When children watch their parents being compassionate and calm, they replicate it. They learn to be soft and caring; they understand that it's important to live with care for their own selves and others.
All you have to do is smile often, ask others how they feel, and do random acts of kindness. Look out for others, and your little ones would follow.
- Teach social cues
Children are not experienced with social contact, and that too a variety of it. Most of the emotions they know are from parents and their schoolmates (if they go to school); that's why you have to teach them about social cues before expecting kindness from kids.
Just like you can't send your children to school without lunch, you can't send them out without the idea of social cues; it is that important.
To help them get a better understanding of social cues, you can practice with them. You can either teach them about expressions through placards or actual people.
There are placards with emotions available in the market that you can purchase or print them off the internet. You can go to the park for real-life experience and watch people let your child guess their feelings. This game is called "Guess The Feeling."
This all will help your child to act on non-verbal cues. Start from basic cues like happiness, excitement, sadness, and anger, followed by dealing with it. It will help kids find the meaning behind emotions and understand how to be kind to people in different situations.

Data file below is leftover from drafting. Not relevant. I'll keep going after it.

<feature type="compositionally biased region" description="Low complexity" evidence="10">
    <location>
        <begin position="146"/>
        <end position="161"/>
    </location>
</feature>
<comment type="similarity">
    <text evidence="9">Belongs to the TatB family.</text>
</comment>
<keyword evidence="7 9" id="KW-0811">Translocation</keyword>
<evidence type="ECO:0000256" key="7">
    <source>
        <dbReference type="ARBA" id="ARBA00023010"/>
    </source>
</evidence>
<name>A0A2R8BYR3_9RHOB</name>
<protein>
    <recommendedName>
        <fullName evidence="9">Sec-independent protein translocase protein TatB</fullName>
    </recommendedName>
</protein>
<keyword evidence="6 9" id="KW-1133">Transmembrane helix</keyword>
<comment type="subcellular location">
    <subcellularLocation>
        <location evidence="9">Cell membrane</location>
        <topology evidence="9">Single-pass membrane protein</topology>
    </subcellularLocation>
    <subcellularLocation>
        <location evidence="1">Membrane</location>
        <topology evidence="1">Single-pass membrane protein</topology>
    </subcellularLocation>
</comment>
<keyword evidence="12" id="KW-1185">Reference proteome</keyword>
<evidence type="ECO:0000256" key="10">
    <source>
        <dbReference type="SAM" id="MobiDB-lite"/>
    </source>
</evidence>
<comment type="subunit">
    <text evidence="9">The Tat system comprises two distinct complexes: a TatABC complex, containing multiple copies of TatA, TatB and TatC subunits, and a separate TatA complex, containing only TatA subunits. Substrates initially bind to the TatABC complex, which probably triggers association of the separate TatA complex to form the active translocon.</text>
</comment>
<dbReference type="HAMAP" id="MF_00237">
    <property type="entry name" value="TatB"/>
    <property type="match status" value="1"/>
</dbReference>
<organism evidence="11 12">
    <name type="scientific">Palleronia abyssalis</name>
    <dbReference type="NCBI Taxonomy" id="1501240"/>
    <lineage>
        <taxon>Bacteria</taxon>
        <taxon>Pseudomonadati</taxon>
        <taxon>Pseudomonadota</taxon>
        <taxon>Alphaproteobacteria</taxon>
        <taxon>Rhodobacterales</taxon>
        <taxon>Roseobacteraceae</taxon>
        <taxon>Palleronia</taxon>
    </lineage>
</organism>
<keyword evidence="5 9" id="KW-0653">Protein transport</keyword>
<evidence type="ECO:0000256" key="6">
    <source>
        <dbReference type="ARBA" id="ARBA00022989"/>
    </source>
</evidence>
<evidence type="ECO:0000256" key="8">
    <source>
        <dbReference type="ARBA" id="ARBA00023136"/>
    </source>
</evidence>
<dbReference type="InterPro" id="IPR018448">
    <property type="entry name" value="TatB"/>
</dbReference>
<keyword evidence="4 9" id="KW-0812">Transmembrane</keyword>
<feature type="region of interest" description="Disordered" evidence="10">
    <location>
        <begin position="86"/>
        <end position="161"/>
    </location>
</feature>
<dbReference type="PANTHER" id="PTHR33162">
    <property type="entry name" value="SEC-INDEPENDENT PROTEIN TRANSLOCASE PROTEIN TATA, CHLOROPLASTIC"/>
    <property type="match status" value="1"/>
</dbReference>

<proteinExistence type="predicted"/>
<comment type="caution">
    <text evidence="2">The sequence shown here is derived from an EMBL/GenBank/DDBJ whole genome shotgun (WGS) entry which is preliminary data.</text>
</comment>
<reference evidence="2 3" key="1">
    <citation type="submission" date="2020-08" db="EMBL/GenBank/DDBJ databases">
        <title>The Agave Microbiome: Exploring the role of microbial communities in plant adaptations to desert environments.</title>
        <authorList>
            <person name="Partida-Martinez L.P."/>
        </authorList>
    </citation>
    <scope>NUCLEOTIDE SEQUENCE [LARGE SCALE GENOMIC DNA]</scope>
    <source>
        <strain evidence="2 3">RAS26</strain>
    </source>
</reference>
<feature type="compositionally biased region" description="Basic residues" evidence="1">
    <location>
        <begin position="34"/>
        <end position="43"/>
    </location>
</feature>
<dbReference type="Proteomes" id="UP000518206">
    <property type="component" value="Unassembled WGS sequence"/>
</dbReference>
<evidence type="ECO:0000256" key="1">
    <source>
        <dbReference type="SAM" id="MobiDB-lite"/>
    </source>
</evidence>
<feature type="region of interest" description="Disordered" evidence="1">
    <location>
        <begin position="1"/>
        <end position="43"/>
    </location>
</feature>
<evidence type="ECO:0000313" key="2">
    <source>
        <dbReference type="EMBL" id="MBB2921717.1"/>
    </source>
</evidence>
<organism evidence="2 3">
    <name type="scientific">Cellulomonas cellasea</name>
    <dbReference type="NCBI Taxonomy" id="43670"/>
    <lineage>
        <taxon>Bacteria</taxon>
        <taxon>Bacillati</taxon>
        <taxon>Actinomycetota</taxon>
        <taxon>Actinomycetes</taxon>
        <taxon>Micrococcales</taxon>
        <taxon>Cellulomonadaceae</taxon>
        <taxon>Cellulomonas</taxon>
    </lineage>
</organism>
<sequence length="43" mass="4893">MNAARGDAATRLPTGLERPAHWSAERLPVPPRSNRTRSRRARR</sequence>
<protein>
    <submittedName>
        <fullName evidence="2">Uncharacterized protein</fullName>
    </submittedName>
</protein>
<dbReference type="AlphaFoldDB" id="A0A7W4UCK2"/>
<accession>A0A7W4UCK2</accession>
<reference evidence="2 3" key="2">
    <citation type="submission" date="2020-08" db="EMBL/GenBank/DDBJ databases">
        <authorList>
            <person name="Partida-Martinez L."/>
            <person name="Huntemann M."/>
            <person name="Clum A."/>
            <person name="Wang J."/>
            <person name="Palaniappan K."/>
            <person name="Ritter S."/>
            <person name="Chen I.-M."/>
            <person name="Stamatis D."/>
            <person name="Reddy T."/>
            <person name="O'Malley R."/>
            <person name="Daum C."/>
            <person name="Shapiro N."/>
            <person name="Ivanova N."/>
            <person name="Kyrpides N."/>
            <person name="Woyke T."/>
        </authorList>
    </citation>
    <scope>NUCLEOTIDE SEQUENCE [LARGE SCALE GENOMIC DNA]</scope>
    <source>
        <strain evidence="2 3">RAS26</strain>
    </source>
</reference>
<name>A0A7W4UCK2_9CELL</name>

- Put things into perspective
Compassion needs active imagination; you need to step into someone else's shoes.
Once your kid understands how someone feels, it is easier for them to be gentle towards them. Putting things into perspective unties the tangles of tricky steps to be kind towards others.
Understanding someone else's perspective helps kids be comfortable doing acts of kindness and know what they need emotionally and physically. To be considerate of others, children must understand how they think and feel.
Ask your kids how it would feel if it happened to you, what it feels like, and if this is a nice thing to say. As you ask your kids these questions, get your kids into the habit of asking these questions too.
Give them a moment to think and interpret the situation. It will help your kid make better decisions and analyze the consequences their actions may have on others.
This method helps your child reflect on their actions, enhances their actions, and takes steps to follow the path they consider the best. To enhance your kid's thinking and engagement, you can also try these easy activities for kids.
- Encourage self-compassion
A pot that isn't fully baked can not contain water without leaking and dripping. Like they say, charity begins at home; without being focused and strong themselves, kids can not be kind outside. The compassion they need to show outside should also be developed inside them.